Former Bangladesh team captain and current Bangladesh Cricket Board (BCB) selector Habibul Bashar believes that the decision to decrease teams in the World Cup was not a good one.
"I remember how interested people were before we (Bangladesh) played in the World Cup and how that skyrocketed after the tournament. It went from 30 to 100 just like that and I think if more teams played, it would be the same for their country and their people," he says.
The Test Championship delay
The ICC Test Championship was an idea that was floated in 2010, but it took nearly a decade for it to come to fruition. There were issues with scheduling and there were two cancelled attempts in 2013 and in 2017.
A generation of great cricketers - the likes of Sachin Tentulkar, Ricky Ponting, Kumar Sangakkara and Jacques Kallis - missed out on this tournament.
Cricket's first and most elite format deserved this and for fans to miss out on getting to see the great Australia and South African sides was certainly a jolt to Test cricket's popularity and perhaps its quality too.
"There was a time when the ICC was setting up the future tours programme (FTP) and teams had to play each other but that is not there anymore," Bashar expressed, citing that more could be done by the ICC to ensure every team plays each other.
Increase pay in Tests
The way things are going in cricket, franchise T20 leagues are paying cricketers more than what they would make by playing Tests. As a result, many players are saying no to the most elite form of the game and opting out for an easier payday.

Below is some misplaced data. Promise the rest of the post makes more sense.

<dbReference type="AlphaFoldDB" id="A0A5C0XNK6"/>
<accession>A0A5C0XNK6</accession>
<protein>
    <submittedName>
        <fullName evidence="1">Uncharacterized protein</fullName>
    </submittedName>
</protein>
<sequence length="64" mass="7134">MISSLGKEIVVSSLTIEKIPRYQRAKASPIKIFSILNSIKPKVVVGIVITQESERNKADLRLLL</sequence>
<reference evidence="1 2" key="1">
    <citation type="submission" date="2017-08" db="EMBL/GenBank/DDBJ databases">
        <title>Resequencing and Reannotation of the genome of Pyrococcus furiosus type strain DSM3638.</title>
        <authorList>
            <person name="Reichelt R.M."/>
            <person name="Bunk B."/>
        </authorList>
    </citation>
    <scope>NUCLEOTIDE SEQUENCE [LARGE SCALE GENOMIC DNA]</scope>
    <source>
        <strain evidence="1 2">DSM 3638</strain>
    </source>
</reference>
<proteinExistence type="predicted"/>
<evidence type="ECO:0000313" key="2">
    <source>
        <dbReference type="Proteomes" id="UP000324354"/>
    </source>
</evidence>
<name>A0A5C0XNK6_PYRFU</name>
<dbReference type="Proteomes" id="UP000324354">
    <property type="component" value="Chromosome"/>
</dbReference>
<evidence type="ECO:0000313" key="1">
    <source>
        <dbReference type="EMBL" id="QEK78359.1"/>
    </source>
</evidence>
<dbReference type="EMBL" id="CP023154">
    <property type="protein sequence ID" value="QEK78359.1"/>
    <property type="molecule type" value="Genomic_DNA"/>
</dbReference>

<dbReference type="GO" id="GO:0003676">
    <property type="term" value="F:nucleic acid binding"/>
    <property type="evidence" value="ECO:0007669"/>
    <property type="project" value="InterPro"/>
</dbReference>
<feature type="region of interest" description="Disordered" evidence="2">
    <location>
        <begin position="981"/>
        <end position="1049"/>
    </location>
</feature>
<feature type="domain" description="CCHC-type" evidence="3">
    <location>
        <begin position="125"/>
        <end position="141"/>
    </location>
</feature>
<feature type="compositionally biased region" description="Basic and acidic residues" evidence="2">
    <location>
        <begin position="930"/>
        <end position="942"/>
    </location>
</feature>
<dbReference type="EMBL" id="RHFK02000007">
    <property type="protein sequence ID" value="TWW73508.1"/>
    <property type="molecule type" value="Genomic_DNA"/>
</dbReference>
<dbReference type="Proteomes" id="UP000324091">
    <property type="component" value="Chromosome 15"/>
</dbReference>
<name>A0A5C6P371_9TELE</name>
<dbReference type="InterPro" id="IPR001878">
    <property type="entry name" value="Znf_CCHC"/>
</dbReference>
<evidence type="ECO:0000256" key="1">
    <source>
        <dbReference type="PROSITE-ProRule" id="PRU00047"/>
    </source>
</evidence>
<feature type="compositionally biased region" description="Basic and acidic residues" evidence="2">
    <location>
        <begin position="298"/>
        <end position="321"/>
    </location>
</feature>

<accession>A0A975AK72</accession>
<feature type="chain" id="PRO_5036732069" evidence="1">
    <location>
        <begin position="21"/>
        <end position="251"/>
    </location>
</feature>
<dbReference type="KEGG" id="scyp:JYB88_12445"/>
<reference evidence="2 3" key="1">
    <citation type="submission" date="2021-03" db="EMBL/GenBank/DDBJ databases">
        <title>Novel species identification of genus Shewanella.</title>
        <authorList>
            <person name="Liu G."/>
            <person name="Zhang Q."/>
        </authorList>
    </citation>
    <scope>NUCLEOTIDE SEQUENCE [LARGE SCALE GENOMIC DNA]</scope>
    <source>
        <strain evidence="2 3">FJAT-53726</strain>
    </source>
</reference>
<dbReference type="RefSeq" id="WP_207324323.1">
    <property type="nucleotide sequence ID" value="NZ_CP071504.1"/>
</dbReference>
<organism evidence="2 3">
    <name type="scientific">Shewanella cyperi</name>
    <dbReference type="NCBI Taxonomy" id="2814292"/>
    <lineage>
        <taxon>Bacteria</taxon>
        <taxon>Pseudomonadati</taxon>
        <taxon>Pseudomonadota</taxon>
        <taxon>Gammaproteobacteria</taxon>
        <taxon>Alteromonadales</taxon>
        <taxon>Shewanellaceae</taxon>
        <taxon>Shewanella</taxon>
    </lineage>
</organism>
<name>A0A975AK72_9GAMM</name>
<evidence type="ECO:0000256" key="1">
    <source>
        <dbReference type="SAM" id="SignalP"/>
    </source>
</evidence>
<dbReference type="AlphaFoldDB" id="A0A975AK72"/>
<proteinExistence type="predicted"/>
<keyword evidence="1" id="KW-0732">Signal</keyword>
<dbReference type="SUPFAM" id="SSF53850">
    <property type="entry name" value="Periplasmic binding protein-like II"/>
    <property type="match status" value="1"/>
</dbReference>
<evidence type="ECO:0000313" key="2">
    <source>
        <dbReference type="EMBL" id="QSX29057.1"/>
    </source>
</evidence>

The ICC needs to raise the amounts they pay to players in Tests if they are to ensure all the best players are playing it.
It needs to try and help the cricket boards out to ensure that the players are paid enough in their contracts as well.
"It wouldn't be possible for us to pay our cricketers the same amount that the England Cricket Board (ECB) does," Bashar added, citing the financial disparity between the two boards.
Bring back the Champions Trophy
The year 2017 could well be the last time we saw the ICC Champions Trophy, an ODI tournament with a knockout format. If the ICC can fix the World Cup format and the yearly scheduling, it can make room for the Champions Trophy too.
If people were worried about the health of the 50-over format due to the advent of T20 cricket, this sort of tournament would be the perfect tonic to show fans what the top teams can do and keep prestige in all three formats.
"I'm not sure if the Champions Trophy is not going to happen again. It usually happens the year before the World Cup, so let's see," Bashar added.
A few of these decisions were probably influenced by the BCCI, such as the window for the IPL every year, but certain things are within the ICC's grasp to control and make better.
While from the outside it may seem like the health of cricket is fine, the popularity of the game has mostly grown within the subcontinent and not grown enough beyond it.
There will come a time when the ICC has to work on ensuring the game is growing beyond the sub-continent as well.